Lim"s "Waiting for Godot" Close to PerfectionFor those people who are sick of television comedies with their forced laughter and gag shows that play on words, 'Waiting for Godot' (written by Samuel Beckett, directed by Lim Young-woong), which is presently on stage at Sanwoollim Theater, is just the play to see.
It seems light, yet isn't superficial; it seems serious, but doesn't become too heavy. Watching this play, you will be able to experience 'real' high class comedy.
However, don't be weighed down by the fame of the original work. Just forget that Beckett was one of the 20th century's greatest playwrights, or that Lim Young-woong is a leading figure in Korean theater. Simply enjoy it, as if you're watching a team of clowns performing a play.
This is the twelfth staging of the play by the this director, and the 150 minute long dramatic work presents itself as pretty interesting. It is close to perfection, and the after-taste is exhilarating, just like a mug of well-brewed beer. As many of you may know, the wordplay and clownish gestures that the two vagabonds Vladimir and Estragon engage in while waiting for Godot form the basis for the play's major themes. Not forgetting, of course, the capricious Pozzo and his 'slave' Lucky.
The play may seem rather confusing to the audience at first due to the lack of a consistent plot, but that shouldn't be too much of a problem. 'Waiting for Godot,' like many different farces rolled into one, shows comically the typical modern man who, though not without a goal, cannot seem to work at fulfilling that objective and keeps getting into trouble.
In addition, in this version Estragon (Ahn Suk-hwan) and Vladimir (Han Myung-koo) really hit it off together. Ahn's comical performance, which resembles that of Charlie Chaplin, and the understanding role of Han, coaxing and protecting Estragon, both add to the fun. They seem to slip right into their parts. They have done an excellent job working out the play, which could have been a lot harder to understand without their skillful acting.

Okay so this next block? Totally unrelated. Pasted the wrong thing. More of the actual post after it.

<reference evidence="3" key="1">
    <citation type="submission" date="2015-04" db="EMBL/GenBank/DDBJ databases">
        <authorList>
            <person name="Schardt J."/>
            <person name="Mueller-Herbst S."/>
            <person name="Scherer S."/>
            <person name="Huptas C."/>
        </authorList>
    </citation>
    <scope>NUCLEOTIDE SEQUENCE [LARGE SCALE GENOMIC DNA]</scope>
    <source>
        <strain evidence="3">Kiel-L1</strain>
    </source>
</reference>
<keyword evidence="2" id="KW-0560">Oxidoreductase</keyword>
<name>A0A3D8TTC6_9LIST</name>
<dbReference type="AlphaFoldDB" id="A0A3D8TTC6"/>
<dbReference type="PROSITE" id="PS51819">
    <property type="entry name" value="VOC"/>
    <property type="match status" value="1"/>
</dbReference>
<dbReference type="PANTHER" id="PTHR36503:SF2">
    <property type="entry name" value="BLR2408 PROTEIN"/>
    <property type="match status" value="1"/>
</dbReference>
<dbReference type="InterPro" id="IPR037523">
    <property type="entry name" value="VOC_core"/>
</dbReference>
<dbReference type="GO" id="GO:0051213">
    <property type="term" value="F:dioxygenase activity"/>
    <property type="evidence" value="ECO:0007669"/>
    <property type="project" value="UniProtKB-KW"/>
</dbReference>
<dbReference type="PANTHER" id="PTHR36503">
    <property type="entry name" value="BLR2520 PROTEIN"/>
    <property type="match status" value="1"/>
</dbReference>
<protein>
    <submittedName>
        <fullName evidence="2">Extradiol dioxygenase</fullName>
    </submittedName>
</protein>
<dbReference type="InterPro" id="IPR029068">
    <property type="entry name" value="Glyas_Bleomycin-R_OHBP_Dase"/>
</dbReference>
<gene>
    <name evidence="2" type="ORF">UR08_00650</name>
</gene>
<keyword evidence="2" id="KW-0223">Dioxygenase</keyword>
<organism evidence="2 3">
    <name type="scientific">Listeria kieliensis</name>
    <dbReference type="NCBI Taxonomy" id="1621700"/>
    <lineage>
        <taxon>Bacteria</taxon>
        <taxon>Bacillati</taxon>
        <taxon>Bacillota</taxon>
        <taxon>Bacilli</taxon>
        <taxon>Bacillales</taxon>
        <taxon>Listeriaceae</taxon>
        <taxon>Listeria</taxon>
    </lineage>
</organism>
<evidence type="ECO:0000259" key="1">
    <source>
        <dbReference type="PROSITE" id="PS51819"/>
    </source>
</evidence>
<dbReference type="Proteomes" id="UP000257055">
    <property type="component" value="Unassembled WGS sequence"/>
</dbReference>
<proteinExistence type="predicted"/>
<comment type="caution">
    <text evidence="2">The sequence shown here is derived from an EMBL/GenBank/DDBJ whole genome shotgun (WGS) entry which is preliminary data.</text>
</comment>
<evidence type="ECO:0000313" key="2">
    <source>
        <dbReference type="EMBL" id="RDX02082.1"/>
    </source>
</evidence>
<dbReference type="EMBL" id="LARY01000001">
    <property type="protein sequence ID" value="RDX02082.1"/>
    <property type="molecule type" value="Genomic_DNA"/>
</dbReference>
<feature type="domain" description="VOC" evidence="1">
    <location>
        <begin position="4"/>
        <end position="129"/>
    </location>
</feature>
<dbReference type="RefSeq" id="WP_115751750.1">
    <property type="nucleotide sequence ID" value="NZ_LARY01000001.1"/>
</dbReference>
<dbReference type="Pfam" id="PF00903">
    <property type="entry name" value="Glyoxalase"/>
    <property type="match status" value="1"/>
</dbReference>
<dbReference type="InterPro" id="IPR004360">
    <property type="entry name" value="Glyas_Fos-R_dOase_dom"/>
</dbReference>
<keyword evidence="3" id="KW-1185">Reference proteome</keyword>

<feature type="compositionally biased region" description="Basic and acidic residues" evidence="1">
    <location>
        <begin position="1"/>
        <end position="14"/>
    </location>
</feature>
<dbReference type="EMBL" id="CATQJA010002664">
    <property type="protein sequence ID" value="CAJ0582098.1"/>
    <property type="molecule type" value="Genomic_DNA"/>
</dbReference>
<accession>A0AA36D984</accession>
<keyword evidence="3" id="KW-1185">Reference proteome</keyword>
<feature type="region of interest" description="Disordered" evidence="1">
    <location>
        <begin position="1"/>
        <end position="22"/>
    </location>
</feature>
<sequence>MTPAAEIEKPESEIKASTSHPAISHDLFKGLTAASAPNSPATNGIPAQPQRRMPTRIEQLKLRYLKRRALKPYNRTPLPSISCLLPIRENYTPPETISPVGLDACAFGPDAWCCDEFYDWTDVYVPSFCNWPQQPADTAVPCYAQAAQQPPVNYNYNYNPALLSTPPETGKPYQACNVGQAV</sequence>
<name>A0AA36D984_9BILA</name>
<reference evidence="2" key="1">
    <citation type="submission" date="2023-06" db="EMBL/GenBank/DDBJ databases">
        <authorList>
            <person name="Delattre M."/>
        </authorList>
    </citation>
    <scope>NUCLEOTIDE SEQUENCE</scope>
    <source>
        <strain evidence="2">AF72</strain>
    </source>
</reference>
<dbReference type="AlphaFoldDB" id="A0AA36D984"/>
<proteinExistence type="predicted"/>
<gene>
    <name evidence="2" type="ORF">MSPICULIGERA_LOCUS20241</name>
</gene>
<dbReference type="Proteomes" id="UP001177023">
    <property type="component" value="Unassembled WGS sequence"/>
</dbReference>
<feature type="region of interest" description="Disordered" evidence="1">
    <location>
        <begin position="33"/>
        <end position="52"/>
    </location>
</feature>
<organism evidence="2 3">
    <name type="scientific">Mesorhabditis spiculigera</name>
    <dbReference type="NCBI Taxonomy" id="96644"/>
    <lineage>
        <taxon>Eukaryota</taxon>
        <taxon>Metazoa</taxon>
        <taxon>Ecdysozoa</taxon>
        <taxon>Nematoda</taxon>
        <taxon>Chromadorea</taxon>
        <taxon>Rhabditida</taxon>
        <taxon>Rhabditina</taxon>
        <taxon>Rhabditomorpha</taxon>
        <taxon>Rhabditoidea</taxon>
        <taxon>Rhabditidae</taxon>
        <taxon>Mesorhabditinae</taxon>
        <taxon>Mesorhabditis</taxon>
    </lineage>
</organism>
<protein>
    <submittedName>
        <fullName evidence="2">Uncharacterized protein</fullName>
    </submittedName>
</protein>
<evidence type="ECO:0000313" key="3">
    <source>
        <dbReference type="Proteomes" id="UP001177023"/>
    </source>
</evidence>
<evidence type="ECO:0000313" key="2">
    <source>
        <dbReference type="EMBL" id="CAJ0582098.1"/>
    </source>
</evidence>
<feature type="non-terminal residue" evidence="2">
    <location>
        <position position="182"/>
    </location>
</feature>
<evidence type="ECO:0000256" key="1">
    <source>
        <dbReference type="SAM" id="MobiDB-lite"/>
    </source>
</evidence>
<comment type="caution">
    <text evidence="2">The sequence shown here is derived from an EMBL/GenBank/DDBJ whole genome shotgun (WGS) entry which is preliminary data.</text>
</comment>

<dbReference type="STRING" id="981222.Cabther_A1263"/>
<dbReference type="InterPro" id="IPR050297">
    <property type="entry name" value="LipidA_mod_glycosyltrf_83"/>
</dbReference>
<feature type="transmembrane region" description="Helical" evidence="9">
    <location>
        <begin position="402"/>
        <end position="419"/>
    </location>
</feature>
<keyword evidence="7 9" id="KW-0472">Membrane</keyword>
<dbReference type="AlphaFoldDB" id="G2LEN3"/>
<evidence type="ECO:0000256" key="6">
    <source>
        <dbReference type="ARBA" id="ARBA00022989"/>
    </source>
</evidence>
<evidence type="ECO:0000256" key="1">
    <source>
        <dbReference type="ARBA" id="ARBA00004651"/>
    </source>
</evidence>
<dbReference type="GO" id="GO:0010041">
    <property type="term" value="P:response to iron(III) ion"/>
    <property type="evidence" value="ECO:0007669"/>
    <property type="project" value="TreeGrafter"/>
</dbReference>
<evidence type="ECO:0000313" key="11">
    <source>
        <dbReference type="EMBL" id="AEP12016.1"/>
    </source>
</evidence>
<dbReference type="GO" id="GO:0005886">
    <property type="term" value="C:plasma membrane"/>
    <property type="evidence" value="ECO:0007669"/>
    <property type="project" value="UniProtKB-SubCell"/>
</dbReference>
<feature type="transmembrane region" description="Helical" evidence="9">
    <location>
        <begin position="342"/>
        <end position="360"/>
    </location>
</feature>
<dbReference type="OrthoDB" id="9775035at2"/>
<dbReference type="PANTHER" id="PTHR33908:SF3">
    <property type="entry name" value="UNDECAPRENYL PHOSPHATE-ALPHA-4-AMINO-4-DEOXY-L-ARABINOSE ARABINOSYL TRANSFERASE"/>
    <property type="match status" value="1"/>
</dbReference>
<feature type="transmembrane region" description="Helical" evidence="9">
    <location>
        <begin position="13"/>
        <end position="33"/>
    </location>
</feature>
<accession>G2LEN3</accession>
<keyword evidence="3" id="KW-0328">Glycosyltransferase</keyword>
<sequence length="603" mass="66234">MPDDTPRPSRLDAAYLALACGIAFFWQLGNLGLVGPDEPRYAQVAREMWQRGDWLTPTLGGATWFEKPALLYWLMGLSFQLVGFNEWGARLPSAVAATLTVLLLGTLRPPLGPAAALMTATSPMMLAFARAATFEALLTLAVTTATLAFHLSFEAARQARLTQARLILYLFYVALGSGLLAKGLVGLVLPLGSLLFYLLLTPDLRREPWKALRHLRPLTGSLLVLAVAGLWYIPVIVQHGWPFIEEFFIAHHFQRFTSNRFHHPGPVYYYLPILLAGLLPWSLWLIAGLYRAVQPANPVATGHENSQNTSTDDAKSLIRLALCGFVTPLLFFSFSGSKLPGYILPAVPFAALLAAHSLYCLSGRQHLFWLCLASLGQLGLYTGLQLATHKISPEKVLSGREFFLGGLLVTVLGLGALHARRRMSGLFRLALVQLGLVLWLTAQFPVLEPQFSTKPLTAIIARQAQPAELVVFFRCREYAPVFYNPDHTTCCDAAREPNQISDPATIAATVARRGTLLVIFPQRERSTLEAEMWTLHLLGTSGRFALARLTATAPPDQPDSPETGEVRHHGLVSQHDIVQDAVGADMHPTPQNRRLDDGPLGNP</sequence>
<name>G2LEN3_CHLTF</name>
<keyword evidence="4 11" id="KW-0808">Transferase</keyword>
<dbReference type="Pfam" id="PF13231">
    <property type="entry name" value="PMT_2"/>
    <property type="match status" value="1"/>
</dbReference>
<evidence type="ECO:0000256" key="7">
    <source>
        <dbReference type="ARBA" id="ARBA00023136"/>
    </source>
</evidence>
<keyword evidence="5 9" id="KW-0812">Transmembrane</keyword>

If the play staged in October 1999 at the main hall in Munye Theather put its emphasis on the barren background with only one tree in its setting, this performance tries harder to bring the audience closer to and deeper into the work itself.
Kim Myung-kook, who plays Pozzo, and Chung Jae-jin, who plays Lucky, have also done a fine job, and are every bit as good as Estragon and Vladimir in the performance. The part where Lucky finally speaks out, having spent the rest of the play just carrying around a heavy suitcase, leaves a very strong impression. This is an excellent work of art reminding us that a play is the fruit of all the actors' efforts. The play's run has been extended till April 19, and it will be on stage at 7p.m. from Tuesday through Friday, 3p.m. Friday through Sunday. (No performance on Monday) For more information call 02-334-5915.
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